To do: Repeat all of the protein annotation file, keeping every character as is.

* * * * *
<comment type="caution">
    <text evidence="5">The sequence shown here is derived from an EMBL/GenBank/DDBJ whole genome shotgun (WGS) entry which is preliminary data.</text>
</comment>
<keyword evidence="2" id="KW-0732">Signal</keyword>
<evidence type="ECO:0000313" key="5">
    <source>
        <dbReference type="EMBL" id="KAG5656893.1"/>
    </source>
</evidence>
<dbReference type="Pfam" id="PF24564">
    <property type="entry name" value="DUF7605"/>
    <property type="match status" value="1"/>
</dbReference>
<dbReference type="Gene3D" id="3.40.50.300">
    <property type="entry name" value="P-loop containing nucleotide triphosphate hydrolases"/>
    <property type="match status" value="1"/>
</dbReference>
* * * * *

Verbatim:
<comment type="caution">
    <text evidence="5">The sequence shown here is derived from an EMBL/GenBank/DDBJ whole genome shotgun (WGS) entry which is preliminary data.</text>
</comment>
<keyword evidence="2" id="KW-0732">Signal</keyword>
<evidence type="ECO:0000313" key="5">
    <source>
        <dbReference type="EMBL" id="KAG5656893.1"/>
    </source>
</evidence>
<dbReference type="Pfam" id="PF24564">
    <property type="entry name" value="DUF7605"/>
    <property type="match status" value="1"/>
</dbReference>
<dbReference type="Gene3D" id="3.40.50.300">
    <property type="entry name" value="P-loop containing nucleotide triphosphate hydrolases"/>
    <property type="match status" value="1"/>
</dbReference>